20 YEARS After His Death, ScotCops Re-Open Kevin McLeod Case.

 Kevin McLeod was just 24-years old when he was found dead in Wick Harbour, back in 1997. It was there almost 20-years-ago that the engaged electrician drowned after suffering severe internal injuries to his abdomen.
The police say that Kevin died after tripping and falling onto a bollard – causing those injuries – but a Fatal Accident Inquiry ended with an open verdict.
But Kevin’s parents believe he was murdered, And over the next 2-decades Hugh and June have written almost 300-letters to Northern Constabulary and Police Scotland – urging the forces to re-investigate their son’s death as a murder inquiry.

A grieving mum from Wick has confronted Scotland’s police boss on live radio, demanding a re-investigation into her son’s death.


3rd Feb 2017





Police assessing Kevin McLeod’s death in Wick in 1997 Feb 2nd 2017

A man’s death in the Highlands 20 years ago is being looked at again by Police Scotland’s specialist crime division.

Kevin McLeod’s body was found in Wick harbour in February 1997. His death was treated as accidental, but his family believe he was murdered.

Northern Constabulary, the force that investigated his death at the time, was criticised for its handling of complaints from Mr McLeod’s family.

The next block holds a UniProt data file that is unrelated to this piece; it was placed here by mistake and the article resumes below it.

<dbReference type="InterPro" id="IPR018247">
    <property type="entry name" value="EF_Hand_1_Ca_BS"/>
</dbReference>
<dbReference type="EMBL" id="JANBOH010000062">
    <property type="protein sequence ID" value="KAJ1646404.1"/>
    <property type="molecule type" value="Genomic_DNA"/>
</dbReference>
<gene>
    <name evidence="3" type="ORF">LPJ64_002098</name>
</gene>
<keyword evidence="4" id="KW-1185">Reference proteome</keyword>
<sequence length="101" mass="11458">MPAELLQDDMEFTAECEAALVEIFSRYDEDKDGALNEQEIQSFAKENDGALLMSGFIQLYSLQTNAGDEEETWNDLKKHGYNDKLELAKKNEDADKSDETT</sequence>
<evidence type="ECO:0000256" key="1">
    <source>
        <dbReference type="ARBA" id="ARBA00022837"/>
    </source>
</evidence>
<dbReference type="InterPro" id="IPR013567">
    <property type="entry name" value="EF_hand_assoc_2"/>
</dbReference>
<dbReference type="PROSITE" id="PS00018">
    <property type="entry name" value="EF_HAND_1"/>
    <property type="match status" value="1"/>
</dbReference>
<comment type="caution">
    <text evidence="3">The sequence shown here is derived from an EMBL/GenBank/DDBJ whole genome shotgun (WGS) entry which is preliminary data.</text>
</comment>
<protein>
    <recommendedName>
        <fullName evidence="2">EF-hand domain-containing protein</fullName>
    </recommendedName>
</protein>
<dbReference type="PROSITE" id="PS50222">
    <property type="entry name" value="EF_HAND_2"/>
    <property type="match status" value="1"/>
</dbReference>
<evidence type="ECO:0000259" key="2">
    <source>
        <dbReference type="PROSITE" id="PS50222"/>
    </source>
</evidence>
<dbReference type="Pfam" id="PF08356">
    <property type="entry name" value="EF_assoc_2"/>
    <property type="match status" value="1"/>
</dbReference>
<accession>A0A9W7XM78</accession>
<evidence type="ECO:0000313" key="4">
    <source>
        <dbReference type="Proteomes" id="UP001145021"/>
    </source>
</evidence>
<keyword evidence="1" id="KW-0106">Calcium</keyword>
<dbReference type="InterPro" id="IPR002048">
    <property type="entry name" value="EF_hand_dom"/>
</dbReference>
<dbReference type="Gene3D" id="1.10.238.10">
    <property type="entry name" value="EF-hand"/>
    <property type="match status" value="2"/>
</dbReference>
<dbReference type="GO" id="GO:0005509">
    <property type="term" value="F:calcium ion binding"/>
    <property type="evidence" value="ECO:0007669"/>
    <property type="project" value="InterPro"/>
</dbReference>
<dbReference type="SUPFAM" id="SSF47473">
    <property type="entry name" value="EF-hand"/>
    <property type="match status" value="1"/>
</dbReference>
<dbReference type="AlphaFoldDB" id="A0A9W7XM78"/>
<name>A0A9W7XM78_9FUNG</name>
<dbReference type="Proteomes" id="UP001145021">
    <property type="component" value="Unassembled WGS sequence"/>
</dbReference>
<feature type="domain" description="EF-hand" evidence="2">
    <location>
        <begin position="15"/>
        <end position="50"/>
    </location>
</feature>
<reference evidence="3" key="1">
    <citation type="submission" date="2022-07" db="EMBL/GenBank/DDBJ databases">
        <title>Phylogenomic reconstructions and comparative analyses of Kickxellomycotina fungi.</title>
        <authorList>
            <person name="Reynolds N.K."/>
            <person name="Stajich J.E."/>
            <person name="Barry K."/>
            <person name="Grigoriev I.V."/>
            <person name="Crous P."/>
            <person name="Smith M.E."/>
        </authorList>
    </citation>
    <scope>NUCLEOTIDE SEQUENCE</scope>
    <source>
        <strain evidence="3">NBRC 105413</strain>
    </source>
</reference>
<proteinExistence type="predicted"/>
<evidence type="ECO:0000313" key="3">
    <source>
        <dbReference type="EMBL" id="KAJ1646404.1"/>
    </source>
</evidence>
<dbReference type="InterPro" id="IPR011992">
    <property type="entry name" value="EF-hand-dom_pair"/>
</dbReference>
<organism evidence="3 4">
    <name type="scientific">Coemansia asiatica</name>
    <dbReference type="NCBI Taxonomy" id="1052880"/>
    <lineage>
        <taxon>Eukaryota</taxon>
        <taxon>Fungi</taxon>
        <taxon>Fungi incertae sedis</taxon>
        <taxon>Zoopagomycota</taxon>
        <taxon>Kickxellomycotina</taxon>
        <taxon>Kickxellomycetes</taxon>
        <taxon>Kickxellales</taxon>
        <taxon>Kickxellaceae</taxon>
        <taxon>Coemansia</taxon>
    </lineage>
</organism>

Police Scotland said it was assessing information relating to the case.

A spokesperson said: “Officers from specialist crime division are currently assessing the information relating to the death of Kevin McLeod. We continue to engage with the McLeod family and it would be inappropriate to comment further at this time.”

Caithness, Sutherland and Ross MSP, Gail Ross, has asked Police Scotland whether the assessment is to rule out or confirm crime was involved.

The new development in the case follows discussions between the McLeod family and Police Scotland’s chief constable Phil Gormley.

Twenty-four-year-old Mr McLeod’s family have consistently criticised police for not investigating his death as a murder.

In 2007, the Police Complaints Commissioner for Scotland said Northern Constabulary behaved with “institutional arrogance” in the way it handled complaints from Mr McLeod’s parents, Hugh and June McLeod.

It ordered the then chief constable, Ian Latimer, to apologise in person to his relatives, which the senior officer did.

{Above links archived  Page 1 https://archive.is/mksqA   Page 2 https://archive.is/H5RRw}






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